If you are the caregiver for a senior adult who struggles with mealtimes, you understand the fine line between promoting independence at meals and being an enforcer of healthy eating. Whether or not they eat food, or what food they choose to eat is often one of the few things people can still control when other things in their life start to feel out of control. This sometimes leads to an unhealthy pattern of only choosing things that taste a certain way, or refusing to eat enough out of frustration with physical limitations that make self-feeding difficult.
It is tempting to go to extremes by either taking a hard stance on mealtimes or just throwing up your hands and refusing to give any guidance at all. But there are ways to create a healthy balance between independence and assistance while keeping mealtimes a pleasant and stress-free experience. Having the right attitude and employing a few eating aids can go a long way towards helping your loved one enjoy mealtimes again.
The first (and easiest) thing to change about mealtimes is your attitude. When you approach mealtimes as a stressful battle, you are setting the stage for problems. Older adults, especially those with dementia, will often pick up on body language and tone of voice more than the words you are saying. If they feel a confrontational vibe, they will mirror that. This will sometimes result in rigid feeding behaviors, like refusing to eat or choosing a limited range of foods.
Mealtime should feel relaxed and pleasant. If you are used to dropping food off in front of your loved one and then using that time to catch up on housework or “me time,” you may want to reconsider. Sitting together at mealtime, sharing a meal, and having conversation will make your loved one feel comfortable and valued. Pleasant, safe feelings lead to better eating habits and encourage a willingness to try new things.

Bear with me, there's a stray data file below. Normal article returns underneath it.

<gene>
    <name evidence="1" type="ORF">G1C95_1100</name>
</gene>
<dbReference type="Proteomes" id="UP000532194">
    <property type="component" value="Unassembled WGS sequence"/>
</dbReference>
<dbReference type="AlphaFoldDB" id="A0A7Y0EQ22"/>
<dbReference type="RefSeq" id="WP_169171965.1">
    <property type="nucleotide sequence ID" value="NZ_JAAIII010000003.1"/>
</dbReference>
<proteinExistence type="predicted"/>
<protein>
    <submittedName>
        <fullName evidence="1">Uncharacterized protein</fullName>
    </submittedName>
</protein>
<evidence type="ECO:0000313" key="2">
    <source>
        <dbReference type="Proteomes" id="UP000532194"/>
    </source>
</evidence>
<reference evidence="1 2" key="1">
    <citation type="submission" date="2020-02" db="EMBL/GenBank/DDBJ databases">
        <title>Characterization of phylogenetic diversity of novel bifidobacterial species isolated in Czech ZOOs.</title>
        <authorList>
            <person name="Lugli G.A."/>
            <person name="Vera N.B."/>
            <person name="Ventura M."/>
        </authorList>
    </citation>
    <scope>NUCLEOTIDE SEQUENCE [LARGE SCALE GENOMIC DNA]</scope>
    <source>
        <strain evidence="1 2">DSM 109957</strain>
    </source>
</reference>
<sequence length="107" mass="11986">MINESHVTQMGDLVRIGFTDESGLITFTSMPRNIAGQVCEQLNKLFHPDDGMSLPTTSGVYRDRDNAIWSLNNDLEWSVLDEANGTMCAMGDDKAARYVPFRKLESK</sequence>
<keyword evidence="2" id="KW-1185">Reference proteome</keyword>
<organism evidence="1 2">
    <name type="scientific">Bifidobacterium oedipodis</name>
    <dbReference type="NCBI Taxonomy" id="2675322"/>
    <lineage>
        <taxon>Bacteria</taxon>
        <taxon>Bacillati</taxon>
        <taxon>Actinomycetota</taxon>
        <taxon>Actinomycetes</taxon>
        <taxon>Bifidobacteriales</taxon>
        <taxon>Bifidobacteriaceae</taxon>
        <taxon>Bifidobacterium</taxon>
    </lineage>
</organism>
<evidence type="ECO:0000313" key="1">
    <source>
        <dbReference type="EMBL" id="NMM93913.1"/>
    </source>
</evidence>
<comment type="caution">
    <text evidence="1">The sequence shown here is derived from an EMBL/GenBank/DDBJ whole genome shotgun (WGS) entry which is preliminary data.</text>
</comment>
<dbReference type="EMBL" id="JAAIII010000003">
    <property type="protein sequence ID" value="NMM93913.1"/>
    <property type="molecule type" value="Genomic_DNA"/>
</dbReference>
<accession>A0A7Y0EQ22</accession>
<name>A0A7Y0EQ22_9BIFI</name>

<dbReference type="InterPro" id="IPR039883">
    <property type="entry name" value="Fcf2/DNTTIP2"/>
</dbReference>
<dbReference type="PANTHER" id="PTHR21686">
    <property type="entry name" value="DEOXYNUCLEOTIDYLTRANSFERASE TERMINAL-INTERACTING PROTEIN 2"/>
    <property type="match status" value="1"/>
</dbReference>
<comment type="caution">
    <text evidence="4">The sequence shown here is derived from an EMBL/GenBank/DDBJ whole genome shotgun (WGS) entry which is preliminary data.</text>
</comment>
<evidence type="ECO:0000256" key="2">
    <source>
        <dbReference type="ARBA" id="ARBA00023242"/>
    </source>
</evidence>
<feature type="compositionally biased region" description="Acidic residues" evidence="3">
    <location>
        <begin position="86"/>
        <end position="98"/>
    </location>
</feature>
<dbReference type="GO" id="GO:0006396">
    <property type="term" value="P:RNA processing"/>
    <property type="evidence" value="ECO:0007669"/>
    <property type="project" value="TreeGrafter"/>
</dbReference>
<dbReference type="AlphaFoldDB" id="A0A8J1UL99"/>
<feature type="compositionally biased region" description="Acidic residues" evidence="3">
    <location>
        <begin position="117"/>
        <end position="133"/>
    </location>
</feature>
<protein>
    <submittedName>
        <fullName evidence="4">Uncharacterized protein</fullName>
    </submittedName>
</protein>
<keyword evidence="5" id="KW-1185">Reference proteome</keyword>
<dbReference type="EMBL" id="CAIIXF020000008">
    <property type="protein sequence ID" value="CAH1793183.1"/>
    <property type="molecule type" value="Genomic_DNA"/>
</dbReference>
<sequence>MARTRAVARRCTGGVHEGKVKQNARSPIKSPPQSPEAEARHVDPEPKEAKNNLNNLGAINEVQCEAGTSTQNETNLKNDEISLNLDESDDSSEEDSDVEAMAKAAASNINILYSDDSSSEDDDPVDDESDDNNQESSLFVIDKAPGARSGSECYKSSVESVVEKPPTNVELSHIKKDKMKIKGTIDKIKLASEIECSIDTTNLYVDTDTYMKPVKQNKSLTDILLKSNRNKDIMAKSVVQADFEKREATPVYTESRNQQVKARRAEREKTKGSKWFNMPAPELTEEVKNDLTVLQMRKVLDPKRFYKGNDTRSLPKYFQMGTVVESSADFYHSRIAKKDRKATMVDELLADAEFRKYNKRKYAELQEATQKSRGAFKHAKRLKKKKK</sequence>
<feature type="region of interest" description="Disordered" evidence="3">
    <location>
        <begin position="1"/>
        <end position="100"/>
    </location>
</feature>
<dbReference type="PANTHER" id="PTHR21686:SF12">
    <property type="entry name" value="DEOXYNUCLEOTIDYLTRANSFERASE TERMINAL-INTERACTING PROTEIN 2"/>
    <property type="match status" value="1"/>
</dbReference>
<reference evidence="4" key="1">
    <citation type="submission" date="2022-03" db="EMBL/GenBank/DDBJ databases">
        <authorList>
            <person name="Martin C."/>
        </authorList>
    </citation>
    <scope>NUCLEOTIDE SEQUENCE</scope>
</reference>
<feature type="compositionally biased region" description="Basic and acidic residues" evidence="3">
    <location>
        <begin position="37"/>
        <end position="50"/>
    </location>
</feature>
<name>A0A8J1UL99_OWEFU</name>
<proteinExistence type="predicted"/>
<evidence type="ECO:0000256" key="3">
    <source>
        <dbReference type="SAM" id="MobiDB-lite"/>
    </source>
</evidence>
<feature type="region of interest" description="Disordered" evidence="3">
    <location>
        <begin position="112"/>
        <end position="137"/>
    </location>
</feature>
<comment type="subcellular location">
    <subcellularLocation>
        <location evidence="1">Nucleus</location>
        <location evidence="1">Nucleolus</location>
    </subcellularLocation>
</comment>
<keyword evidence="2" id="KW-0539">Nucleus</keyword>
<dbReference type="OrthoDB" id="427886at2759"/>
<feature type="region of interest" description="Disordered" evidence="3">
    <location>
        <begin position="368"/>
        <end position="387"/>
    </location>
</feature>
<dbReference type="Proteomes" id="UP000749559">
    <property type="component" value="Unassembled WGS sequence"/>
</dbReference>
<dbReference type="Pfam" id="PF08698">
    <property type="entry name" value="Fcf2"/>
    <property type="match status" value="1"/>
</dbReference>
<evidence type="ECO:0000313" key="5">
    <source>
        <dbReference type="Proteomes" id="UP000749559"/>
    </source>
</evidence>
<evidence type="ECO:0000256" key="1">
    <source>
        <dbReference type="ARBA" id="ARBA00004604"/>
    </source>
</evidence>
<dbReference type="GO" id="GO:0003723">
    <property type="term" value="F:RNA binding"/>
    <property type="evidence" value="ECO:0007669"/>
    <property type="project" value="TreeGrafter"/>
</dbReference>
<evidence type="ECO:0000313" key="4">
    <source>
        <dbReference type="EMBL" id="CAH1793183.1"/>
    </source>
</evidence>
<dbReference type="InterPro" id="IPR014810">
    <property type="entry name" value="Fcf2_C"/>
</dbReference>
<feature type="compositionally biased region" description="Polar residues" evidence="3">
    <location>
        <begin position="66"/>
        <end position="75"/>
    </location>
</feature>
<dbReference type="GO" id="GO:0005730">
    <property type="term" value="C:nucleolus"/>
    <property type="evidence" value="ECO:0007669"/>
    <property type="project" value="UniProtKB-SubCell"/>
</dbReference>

Also, this time together will give you the opportunity to notice if they are experiencing any attention issues or fine motor issues that may make feeding difficult. You can use verbal cues to keep them focused on their meal, or to help gently direct them on how to get the food on their utensil and into their mouth. They may need help with the sequencing of events, or they may have side neglect from stroke, and fail to see the food on one side of their plate.
Some mealtime problems may be due more to physical issues than mindset issues. Does your loved one have arthritis, a weak grasp, or other hand limitations? Special utensils can help. For example, a built-up-handle fork is perfect for people with upper extremity weakness or reduced range-of-motion. This type of fork features a built-up handle with a contoured shape. That makes it easier to hold and use.
Maybe your loved one gets frustrated at chasing food off the edge of their plate. The Inner Lip Plate is designed as an aid in self-feeding. The inner lip holds the food on the plate, while they bring their fork or spoon to the edge of the plate. It’s perfect for use at home because it blends in with regular tableware. Plus, it’s dishwasher and microwave safe.
An aid like the Stress Less Drink Holder can reduce spills and frustration. Set it beside your loved one’s favorite comfy chair or couch, bedside, desk, or even dining room table. The Stress Less can accommodate a variety of beverage containers from mugs, coffee cups, glasses & tumblers. It has a built-in Coaster and a Handy Holder for personal items like tea, sugar packets, a pen, magnifier, even their glasses, or whatever they wish to place in the handy slots. And the coaster rim helps contain any unintentional drips or spills.
Check out all of our eating helpers and utensils here.